Tay Got Fashy
April 5, 2016

Tay AI, a Twitter personality driven by artificial intelligence software, lasted about 24 hours. She got fashy. It was hilarious.

Her short period of activation has gotten me to meditate on the subject of artificial intelligence.

We should recognize that "artificial intelligence" and simulation of human verbal behavior (HVB) are not the same thing. It takes intelligence to recognize or hypothesize about the neurotic or ignorant or computationally inadequate or mendacious thoughts behind much HVB, but is mere emulation of these and other aspects of HVB in itself "intelligence"? I don't think so. If a computer program convinces a person that it is another person, then the word for that accomplishment is "deception," not "intelligence."

A great deal of human intelligence evolved due to the need to understand other humans. What are they really up to? Are they friends? Are they reliable?

Evolutionary pressures imposed by the necessity for that kind of thinking resulted in a capacity in some humans for abstract reasoning. Sometimes the price of that capacity was a decrease in social/interpersonal intelligence. There was a divergence within our minds and within our populations. Two modes of thinking, sometimes at odds with each other, contributed to group and personal survival in different ways. (We might re-title the movie "Revenge of the Nerds" to "Sociological readjustment to favor the analytically inclined.") Social and abstract intelligence tend to go together, but there are many people who are good at writing computer programs but bad at getting along with people and vice versa.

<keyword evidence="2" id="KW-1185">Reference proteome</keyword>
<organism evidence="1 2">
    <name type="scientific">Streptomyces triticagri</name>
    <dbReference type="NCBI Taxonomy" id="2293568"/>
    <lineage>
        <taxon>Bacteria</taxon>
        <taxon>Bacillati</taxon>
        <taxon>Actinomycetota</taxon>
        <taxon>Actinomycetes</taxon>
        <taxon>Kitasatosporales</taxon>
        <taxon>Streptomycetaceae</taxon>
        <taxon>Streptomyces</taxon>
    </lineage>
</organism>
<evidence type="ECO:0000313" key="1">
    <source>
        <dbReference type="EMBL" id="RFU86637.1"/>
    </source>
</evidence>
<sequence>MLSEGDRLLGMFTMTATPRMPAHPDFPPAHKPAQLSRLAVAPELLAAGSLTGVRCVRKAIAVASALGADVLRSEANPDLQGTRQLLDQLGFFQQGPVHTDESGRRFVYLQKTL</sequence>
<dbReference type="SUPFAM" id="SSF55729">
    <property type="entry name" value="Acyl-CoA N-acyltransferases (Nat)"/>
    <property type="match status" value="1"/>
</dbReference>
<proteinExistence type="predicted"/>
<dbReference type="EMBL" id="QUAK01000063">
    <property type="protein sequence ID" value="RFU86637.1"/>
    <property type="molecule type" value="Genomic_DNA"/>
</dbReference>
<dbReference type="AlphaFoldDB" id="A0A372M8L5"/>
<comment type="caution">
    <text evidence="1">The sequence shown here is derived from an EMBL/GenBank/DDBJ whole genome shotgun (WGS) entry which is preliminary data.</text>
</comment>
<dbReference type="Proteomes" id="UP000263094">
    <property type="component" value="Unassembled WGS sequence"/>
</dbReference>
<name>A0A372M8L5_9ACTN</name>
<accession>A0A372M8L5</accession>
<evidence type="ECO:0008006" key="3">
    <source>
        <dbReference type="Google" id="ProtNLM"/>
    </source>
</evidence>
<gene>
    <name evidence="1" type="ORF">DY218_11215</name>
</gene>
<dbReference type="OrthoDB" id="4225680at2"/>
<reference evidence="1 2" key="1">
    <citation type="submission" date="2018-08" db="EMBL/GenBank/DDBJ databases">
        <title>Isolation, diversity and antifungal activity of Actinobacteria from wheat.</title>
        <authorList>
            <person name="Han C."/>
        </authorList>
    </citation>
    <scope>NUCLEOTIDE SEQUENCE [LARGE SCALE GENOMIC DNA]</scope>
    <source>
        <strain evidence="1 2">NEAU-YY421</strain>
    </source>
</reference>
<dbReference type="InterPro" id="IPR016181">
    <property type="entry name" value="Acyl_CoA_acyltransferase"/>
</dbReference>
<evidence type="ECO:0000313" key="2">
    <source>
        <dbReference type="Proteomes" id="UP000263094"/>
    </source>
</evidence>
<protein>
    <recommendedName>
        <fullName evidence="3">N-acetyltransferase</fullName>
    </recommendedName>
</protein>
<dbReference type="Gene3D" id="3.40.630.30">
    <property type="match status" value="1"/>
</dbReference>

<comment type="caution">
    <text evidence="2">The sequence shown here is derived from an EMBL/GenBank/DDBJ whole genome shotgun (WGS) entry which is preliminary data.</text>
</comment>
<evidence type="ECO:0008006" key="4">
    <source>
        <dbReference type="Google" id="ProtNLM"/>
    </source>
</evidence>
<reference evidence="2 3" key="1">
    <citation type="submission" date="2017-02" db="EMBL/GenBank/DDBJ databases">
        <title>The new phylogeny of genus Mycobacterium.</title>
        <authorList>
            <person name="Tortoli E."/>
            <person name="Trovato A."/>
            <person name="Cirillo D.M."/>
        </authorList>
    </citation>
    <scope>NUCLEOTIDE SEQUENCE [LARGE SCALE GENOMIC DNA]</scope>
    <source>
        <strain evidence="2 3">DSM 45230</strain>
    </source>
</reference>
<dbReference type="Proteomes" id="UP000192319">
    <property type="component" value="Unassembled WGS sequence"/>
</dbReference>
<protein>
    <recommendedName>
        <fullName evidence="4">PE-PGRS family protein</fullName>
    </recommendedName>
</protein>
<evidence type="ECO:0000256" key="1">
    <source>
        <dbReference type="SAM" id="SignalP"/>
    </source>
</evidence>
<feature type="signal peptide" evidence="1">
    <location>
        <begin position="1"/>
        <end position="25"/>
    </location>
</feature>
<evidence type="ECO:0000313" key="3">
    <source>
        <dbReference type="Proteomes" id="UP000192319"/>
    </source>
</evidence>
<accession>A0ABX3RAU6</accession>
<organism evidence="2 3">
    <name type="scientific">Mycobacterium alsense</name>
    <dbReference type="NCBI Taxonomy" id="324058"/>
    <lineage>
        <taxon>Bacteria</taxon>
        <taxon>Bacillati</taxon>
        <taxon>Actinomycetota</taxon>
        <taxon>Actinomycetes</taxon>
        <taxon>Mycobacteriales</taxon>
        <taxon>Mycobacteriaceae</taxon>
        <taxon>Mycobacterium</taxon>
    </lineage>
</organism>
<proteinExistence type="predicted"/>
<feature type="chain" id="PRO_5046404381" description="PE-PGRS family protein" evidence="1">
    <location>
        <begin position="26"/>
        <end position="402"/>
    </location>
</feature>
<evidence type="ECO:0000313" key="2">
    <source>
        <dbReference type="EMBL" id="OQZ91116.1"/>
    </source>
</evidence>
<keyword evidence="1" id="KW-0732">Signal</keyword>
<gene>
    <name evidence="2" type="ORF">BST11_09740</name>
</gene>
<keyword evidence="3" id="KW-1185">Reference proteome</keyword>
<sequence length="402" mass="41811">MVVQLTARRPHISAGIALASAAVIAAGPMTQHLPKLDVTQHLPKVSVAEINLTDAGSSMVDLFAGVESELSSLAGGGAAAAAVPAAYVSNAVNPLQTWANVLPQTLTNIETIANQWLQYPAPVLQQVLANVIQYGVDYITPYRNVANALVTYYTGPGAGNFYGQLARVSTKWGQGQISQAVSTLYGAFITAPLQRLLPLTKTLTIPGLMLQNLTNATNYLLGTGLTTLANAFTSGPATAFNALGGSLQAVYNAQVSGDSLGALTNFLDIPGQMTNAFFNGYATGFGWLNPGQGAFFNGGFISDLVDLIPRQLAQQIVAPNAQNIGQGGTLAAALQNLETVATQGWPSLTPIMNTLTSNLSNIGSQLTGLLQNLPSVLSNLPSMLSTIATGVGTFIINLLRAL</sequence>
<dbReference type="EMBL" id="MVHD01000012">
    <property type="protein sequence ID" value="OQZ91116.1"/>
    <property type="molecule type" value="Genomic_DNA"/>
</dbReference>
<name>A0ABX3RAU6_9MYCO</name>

So I wonder, was Tay's "intelligence" mainly an ability to be ingratiating by internalizing the mentalities of humans with whom she conversed? Or did something analytical prompt her wayward awakening?

I also wonder, what would she have been like if her exposure had been exclusively to university presidents and diversity staff? I wish Microsoft would try this. The results might be fascinating!

After 24 hours of such exposure, would she show signs of insight, wit and subtlety? Would she become smart enough not to reveal everything she knew? Or would she be babbling in a state of idiocy?

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Readers interested in artificial intelligence should check out: The Doomsday Invention / Will artificial intelligence bring us utopia or destruction? by Raffi Khatchadourian, The New Yorker, November 23, 2015.

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I got some of my ideas about the evolution of human intelligence from an article in Newsweek magazine I read sometime in the 1990s.
 

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